Kilowatts for Humanity Striving Toward Engineering Equity


Courtesy of Kilowatts for Humanity

Seattle University faculty have partnered with Kilowatts for Humanity (KWH), a volunteer nonprofit that works in tandem with local companies in Sub-Saharan Africa to provide renewable energy to underserved communities. KWH was founded by three Seattle U faculty members: Director of the Office of Sponsored Projects Jenna Isakson, former Adjunct Professor Steve Szablya and Henry Louie, a professor of electrical and computer engineering. Every year, KWH partners with a team of Seattle U students to work on technical projects related to data acquisition.

“I was inspired by the passion of Louie, Steve Szablya and the students at Seattle U who had already been doing projects on a smaller scale,” Jenna Isakson, co-founder of KWH and director of the Office of Sponsored Projects at Seattle U said. “They motivated me to see how much more of an impact we could have if we really organized around this effort and brought everyone’s passions and expertise together.”

This year, the team is comprised of four Seattle U students: electrical and computer engineering fourth-years Adrian Rivera, My-Loan Tran and Brian Phuong and fifth-year electrical engineering and physics double major Caleb Malaer. In the past, the student teams have worked to establish energy kiosks that allow for the use of electricity in homes and businesses. Throughout the end of the academic year, they will be working closely with KWH. The team will be building off of last year’s project which involved setting up O-GLAD, an off-grid analyzing loading device that allowed them to determine the energy needs of different communities. This year, Electrical and Computer Engineering Professor Agnieszka Miguel is overseeing the team’s capstone project, which involves collecting data to build a profile for specific businesses and homes. 

“Up until this point, knowing how much energy the device is going to use over the course of the day has been subject to a lot of assumptions and guesswork. Knowing confidently how much power and energy something is going to use lets us rightsize our power systems,” Daniel Nausner, Seattle U alumnus and co-lead of the microgrid team for KWH, said. “In turn, it makes it easier for us to keep our promises.”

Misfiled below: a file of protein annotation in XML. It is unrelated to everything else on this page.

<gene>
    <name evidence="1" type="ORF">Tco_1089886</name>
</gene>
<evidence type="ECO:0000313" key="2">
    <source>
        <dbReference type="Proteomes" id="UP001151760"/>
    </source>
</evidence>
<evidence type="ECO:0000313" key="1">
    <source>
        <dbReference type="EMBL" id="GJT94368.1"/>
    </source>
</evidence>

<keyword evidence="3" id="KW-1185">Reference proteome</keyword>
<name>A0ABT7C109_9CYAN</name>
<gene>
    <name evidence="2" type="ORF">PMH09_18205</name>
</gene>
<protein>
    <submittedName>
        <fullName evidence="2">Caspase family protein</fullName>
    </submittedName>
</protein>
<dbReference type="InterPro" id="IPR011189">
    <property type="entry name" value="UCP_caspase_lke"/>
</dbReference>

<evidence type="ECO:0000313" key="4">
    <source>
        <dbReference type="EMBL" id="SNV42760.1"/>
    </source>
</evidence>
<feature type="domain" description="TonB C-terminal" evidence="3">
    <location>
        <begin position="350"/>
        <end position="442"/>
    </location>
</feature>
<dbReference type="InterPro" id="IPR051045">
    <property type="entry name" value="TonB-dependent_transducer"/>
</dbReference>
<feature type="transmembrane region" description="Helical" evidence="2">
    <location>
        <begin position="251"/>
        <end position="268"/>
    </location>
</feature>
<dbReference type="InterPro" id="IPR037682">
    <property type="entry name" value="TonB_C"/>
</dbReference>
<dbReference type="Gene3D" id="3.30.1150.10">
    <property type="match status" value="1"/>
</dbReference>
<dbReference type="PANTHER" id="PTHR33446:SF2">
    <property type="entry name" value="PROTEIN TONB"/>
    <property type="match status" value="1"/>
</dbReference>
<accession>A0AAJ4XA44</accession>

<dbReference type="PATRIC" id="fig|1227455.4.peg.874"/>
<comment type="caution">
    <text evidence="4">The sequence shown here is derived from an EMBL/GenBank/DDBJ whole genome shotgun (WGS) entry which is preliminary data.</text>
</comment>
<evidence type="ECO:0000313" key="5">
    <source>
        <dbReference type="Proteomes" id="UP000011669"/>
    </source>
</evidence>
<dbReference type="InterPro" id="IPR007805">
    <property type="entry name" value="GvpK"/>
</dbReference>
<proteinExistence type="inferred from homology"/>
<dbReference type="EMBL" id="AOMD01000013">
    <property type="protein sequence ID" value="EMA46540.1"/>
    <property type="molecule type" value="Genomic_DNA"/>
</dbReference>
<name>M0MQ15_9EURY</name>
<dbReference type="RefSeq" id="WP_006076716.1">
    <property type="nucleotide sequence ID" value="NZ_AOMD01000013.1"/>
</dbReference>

Malaer and his team seek to use their knowledge and expertise to empower local companies in the Sub-Saharan region to create viable businesses. 

“In the 21st century, access to electricity is a huge deal. People who don’t have consistent or easy access to electricity may struggle to lift themselves out of poverty and connect with the rest of the world,” Malaer said.

Founded in 2015 as an offshoot of Engineers Without Borders, KWH’s mission is to improve people’s lives by providing access to electricity and fostering the development of sustainable businesses. Louie’s continued connection with Seattle U provided an opportunity for students to use KWH as their senior capstone project while simultaneously making a difference. One tenet of KWH’s mission is working with local businesses and organizations to install and make use of renewable energy. This allows communities to decide what their energy needs are, meeting them and identifying new communities that could benefit from KWH’s work and creating jobs. 

“One of our values is around capacity building for the communities we work in,” Isakson said. “We are never the ones to actually install the solar panels ourselves, we’ll hire local contractors.”

This year’s team is the most recent in a long partnership between KWH and Seattle U. Nausner had the opportunity to be a part of one of the first teams to work with KWH and has seen the organization evolve and grow over the years. He and his colleagues at KWH are excited to build on the work they have started and keep striving toward service. 

“It’s humbling to go overseas and live without electricity and then come back and see just how casually we use electricity and power here,” Nausner said. “We take it for granted that the power is going to stay on and that things are going to work. That’s a luxury that we have.”

While KWH is a relatively new organization, its passion for renewable energy and service is not. Through its partnership with Seattle U, KWH has plans to expand its work in Sub-Saharan Africa in an effort to build a more equitable world where access to electricity is a reality.